Table of Contents > Drug > Collagenase (Systemic) Print

Collagenase (Systemic)

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Notes
Related terms
Uses
Dosing
Safety
Author information

Notes

    Related terms
    • Brand Names: U.S.: Xiaflex®

    Uses
    • It is used to treat cords formed in patients with Dupuytren's contracture.
    • Collagenase helps break the cord causing the bent finger.

    Dosing

    How to take

    • Your doctor will give this drug.
    • Do not bend or straighten the fingers of your treated hand until your doctor tells you it is okay.
    • Do not try to straighten your treated finger.
    • Keep your treated hand raised until bedtime on the first day.
    • You will need to go back to your doctor's office the next day.
    • You will be given a splint to wear on the treated finger at bedtime for up to 4 months.
    • Do your finger exercises each day.
    • Do not start normal actions with the treated hand until doctor tells you it is okay.

    Storage

    • This drug will be given to you in a hospital or doctor's office. You will not store it at home.

    Safety



    Warnings

    • Please read the medication guide.

    Avoid

    • If you have an allergy to collagenase or any other part of this drug.
    • Tell your doctor if you are allergic to any drugs. Make sure to tell about the allergy and what signs you had. This includes telling about rash; hives; itching; shortness of breath; wheezing; cough; swelling of face, lips, tongue, or throat; or any other signs.

    Precautions

    • Keep a list of all your drugs (prescription, natural products, vitamins, OTC) with you. Give this list to your doctor.
    • If you have bleeding problems, talk with your doctor.
    • Check all drugs you are taking with your doctor. This drug may not mix well with some other drugs.
    • Tell your doctor if you are pregnant or plan on getting pregnant.
    • Tell your doctor if you are breast-feeding.

    Side Effects

    • Irritation or swelling where the shot was given.
    • Bleeding.
    • Bruising.

    Monitoring

    • Change in the health problem being treated. Is it better, worse, or about the same?
    • Follow up with the doctor.

    Contact a healthcare provider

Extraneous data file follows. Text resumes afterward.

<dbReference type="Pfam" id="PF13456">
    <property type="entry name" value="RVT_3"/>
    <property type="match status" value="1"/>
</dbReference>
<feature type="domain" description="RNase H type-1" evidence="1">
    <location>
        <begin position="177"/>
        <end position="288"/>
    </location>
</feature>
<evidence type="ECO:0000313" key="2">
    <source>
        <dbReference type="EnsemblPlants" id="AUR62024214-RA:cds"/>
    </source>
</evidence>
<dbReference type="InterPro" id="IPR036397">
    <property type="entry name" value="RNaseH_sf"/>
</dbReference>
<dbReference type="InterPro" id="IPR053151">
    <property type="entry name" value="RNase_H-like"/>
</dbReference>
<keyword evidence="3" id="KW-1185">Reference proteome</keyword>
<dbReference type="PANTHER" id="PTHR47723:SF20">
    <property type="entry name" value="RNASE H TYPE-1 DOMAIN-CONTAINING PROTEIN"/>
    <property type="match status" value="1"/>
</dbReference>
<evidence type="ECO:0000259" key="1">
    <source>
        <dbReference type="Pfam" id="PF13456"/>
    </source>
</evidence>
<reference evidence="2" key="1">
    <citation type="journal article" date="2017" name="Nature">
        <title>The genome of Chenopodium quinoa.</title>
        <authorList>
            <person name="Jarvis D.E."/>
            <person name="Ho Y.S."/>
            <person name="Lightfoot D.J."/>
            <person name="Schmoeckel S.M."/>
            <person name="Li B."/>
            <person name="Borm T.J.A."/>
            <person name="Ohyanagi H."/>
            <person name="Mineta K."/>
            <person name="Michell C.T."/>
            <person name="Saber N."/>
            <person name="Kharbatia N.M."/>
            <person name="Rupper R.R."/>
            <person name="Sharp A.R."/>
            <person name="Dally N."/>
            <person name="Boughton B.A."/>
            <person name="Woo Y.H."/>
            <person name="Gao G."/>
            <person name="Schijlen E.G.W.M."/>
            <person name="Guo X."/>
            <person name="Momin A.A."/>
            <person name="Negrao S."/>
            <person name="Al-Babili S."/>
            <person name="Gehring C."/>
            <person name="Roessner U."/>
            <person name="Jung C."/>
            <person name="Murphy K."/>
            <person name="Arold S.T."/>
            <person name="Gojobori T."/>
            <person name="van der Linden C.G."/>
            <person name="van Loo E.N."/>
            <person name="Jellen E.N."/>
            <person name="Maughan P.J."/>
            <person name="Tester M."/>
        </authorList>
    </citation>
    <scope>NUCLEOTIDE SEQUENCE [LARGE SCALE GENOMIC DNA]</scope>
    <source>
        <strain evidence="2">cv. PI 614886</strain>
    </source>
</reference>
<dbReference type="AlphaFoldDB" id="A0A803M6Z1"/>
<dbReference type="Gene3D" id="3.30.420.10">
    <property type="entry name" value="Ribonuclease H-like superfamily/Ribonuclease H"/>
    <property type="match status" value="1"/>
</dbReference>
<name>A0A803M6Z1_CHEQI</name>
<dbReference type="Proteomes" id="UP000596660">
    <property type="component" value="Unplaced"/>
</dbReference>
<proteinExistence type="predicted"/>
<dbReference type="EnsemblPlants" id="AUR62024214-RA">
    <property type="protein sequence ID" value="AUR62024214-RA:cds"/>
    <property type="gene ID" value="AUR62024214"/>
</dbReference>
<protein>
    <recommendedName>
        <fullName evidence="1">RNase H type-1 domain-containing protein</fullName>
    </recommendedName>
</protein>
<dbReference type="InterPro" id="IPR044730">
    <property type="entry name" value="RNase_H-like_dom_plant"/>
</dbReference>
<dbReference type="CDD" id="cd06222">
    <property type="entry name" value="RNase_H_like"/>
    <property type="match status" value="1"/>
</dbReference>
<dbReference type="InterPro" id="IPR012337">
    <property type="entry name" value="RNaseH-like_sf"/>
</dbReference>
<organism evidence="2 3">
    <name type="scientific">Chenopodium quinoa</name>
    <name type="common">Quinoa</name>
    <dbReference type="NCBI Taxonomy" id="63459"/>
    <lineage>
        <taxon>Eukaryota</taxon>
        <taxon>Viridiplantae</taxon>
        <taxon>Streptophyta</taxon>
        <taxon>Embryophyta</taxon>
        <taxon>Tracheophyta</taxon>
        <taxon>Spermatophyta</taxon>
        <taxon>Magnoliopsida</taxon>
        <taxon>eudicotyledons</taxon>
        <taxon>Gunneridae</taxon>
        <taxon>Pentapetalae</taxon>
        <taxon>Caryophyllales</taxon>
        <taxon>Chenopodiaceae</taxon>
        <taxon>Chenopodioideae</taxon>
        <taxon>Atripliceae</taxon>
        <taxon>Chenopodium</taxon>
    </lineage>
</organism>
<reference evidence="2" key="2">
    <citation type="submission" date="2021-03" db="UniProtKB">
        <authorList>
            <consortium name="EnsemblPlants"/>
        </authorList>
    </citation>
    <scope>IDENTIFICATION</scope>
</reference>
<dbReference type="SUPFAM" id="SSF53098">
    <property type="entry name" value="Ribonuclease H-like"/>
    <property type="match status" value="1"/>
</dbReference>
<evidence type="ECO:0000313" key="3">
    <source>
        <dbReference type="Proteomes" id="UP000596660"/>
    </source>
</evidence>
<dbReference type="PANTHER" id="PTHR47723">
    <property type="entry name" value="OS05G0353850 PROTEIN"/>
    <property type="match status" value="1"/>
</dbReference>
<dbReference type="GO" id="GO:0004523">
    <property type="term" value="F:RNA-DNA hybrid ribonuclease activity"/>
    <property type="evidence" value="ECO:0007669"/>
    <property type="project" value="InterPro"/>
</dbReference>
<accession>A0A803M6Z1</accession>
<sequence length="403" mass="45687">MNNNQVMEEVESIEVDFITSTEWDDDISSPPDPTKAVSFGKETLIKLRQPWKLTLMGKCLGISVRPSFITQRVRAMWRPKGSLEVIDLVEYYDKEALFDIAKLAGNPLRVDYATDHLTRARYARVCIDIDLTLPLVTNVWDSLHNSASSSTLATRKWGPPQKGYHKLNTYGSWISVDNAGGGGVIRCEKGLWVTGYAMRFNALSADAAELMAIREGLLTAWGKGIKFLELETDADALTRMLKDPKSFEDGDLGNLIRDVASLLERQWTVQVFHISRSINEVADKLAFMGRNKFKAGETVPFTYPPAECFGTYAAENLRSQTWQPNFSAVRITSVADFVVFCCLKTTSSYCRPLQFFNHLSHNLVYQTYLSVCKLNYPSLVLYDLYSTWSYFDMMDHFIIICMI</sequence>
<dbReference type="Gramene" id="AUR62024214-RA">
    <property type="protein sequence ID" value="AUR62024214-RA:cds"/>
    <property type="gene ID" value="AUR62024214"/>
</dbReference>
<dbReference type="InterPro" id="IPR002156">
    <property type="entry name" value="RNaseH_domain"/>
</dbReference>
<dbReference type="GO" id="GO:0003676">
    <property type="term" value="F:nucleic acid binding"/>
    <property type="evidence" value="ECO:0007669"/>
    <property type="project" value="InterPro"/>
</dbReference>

• If you think there was an overdose, call your local poison control center or ER right away.
    • Signs of a very bad reaction to the drug. These include wheezing; chest tightness; fever; itching; bad cough; blue or gray skin color; seizures; or swelling of face, lips, tongue, or throat.
    • Signs of infection. These include a fever of 100.5°F (38°C) or higher, chills, very bad sore throat, ear or sinus pain, cough, more sputum or change in color of sputum, pain with passing urine, mouth sores, wound that will not heal, or anal itching or pain.
    • Unable to bend treated finger after swelling goes down.
    • Very bad numbness and tingling.
    • Any rash.
    • Side effect or health problem is not better or you are feeling worse.

    General Statements

    • If you have a very bad allergy, wear an allergy ID at all times.
    • Do not share your drugs with others and do not take anyone else's drugs.
    • Keep all drugs out of the reach of children and pets.
    • Most drugs may be thrown away in household trash after mixing with coffee grounds or kitty litter and sealing in a plastic bag.
    • In Canada, take any unused drugs to the pharmacy. Also, visit http://www.hc-sc.gc.ca/hl-vs/iyh-vsv/med/disposal-defaire-eng.php#th to learn about the right way to get rid of unused drugs.
    • Keep a list of all your drugs (prescription, natural products, vitamins, OTC) with you. Give this list to your doctor.
    • Call your doctor for help with any side effects. If in the U.S., you may also call the FDA at 1-800-FDA-1088 or if in Canada, you may also call Health Canada's Vigilance Program at 1-866-234-2345.
    • Talk with the doctor before starting any new drug, including OTC, natural products, or vitamins.

    Author information
    • Copyright © 1978-2013 Lexi-Comp Inc. All rights reserved.

    Copyright © 2011 Natural Standard (www.naturalstandard.com)


    The information in this monograph is intended for informational purposes only, and is meant to help users better understand health concerns. Information is based on review of scientific research data, historical practice patterns, and clinical experience. This information should not be interpreted as specific medical advice. Users should consult with a qualified healthcare provider for specific questions regarding therapies, diagnosis and/or health conditions, prior to making therapeutic decisions.

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